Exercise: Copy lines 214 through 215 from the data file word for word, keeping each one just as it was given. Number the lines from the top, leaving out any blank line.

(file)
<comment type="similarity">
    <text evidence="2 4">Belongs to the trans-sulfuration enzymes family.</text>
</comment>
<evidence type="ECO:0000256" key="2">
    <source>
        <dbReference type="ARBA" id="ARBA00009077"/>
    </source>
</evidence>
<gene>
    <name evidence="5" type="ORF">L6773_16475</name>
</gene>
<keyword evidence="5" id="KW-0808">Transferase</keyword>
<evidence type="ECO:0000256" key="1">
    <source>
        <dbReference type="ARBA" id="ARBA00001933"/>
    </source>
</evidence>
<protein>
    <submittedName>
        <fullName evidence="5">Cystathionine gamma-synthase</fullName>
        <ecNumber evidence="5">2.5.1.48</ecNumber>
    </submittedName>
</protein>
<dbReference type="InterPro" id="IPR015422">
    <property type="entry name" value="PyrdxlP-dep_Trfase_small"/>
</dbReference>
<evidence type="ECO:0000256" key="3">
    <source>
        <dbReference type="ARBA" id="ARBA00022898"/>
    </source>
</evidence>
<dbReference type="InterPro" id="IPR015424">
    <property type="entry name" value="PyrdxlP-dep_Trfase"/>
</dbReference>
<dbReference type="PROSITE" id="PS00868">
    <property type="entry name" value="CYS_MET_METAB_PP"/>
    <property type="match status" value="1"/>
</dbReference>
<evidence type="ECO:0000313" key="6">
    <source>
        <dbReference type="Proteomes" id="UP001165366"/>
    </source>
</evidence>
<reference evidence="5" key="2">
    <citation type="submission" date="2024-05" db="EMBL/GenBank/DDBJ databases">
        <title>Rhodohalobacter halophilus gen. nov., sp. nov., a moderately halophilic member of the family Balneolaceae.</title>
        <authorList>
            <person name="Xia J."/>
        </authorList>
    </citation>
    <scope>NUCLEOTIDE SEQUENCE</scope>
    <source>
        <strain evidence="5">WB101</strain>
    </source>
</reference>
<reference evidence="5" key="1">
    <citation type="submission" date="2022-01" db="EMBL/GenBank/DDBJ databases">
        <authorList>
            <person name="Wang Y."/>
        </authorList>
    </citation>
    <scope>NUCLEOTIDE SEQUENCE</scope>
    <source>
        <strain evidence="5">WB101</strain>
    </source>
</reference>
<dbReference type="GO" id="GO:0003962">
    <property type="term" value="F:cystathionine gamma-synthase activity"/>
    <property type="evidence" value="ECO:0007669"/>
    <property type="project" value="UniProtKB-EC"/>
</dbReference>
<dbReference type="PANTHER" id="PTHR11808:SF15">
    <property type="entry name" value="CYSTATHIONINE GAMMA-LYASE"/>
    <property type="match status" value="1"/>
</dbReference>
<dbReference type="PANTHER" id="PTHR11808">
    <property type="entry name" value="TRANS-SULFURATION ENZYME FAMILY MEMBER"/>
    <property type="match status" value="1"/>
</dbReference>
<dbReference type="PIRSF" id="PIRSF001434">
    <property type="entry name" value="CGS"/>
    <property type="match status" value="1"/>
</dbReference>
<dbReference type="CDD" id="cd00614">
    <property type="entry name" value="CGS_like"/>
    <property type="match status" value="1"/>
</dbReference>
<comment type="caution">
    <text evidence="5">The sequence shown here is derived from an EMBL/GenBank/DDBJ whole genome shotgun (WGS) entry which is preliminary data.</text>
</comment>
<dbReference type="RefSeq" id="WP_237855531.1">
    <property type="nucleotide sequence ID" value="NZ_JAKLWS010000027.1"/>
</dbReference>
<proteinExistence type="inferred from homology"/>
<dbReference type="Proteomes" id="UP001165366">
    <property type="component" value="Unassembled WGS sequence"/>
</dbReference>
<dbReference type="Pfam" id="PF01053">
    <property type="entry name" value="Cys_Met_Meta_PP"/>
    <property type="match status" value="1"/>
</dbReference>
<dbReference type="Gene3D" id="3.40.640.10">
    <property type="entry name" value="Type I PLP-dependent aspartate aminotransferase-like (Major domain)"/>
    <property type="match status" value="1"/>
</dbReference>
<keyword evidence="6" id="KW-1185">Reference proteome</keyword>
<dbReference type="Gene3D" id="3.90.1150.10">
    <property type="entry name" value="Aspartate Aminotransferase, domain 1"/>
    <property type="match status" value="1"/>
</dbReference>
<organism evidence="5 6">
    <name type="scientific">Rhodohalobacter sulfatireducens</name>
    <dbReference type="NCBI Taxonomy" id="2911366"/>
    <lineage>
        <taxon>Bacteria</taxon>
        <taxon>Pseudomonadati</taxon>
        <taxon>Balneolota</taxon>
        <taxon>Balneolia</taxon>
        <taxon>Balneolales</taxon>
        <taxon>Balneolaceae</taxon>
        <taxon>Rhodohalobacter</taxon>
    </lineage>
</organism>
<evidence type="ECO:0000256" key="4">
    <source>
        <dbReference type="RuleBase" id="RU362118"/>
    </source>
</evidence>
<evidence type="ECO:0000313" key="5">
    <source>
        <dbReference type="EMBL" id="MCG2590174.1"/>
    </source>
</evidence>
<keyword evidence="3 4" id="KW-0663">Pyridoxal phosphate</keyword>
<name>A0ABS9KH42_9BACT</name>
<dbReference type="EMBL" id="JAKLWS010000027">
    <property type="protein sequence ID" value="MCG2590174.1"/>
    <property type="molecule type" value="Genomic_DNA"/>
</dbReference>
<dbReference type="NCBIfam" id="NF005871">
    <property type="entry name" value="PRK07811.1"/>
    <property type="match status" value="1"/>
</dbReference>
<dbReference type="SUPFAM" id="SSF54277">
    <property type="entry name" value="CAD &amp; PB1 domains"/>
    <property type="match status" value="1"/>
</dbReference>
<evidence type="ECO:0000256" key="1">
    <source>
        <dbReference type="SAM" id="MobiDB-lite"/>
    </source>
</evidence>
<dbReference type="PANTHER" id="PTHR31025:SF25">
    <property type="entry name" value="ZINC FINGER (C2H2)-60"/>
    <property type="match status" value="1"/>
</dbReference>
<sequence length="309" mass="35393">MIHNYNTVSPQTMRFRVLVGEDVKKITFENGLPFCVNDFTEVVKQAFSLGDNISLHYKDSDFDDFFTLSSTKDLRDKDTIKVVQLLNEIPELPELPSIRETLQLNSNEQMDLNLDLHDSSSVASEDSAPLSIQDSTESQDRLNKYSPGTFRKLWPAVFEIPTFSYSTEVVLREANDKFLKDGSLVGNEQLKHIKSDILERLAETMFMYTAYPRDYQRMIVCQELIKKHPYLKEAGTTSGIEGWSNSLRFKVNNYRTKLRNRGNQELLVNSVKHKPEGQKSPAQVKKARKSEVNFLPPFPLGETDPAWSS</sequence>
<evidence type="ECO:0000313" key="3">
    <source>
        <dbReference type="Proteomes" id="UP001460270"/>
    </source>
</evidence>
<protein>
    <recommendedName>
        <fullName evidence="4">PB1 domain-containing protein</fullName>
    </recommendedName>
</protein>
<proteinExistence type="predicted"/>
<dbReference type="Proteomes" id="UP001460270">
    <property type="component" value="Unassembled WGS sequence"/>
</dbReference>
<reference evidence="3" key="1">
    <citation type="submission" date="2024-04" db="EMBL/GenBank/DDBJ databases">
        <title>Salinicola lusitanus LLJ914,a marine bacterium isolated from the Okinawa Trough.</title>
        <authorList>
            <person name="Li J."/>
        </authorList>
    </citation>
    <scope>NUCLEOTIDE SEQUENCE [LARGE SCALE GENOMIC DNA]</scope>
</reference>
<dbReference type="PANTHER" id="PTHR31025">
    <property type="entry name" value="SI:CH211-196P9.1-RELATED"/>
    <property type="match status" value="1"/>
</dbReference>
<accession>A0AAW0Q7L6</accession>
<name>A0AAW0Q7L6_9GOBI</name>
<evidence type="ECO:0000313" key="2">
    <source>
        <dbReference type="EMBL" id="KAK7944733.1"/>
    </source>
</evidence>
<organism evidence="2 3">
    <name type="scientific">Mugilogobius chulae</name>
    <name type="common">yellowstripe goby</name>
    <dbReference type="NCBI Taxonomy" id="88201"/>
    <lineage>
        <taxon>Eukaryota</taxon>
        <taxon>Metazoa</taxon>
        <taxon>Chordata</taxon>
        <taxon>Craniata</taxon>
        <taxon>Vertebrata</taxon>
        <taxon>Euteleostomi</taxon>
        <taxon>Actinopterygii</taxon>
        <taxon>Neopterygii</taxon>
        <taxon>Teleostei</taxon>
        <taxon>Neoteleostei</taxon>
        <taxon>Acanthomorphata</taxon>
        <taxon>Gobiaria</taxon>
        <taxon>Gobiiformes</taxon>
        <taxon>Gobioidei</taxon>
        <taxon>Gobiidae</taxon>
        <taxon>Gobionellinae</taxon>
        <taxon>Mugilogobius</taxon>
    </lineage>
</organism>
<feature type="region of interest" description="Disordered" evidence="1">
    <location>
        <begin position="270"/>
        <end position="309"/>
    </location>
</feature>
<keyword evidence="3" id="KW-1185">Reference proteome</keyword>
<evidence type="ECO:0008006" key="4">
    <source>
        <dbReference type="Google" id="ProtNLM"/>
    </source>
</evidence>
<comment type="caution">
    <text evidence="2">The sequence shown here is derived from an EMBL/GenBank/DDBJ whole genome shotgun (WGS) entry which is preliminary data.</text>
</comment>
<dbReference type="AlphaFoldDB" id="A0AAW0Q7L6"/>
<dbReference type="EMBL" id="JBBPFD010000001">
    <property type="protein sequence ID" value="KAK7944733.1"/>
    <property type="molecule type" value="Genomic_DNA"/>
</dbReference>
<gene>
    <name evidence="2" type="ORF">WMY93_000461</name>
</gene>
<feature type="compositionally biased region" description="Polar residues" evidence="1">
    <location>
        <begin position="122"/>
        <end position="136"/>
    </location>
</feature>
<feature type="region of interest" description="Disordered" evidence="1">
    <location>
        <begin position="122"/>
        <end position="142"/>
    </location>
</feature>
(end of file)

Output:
    </lineage>
</organism>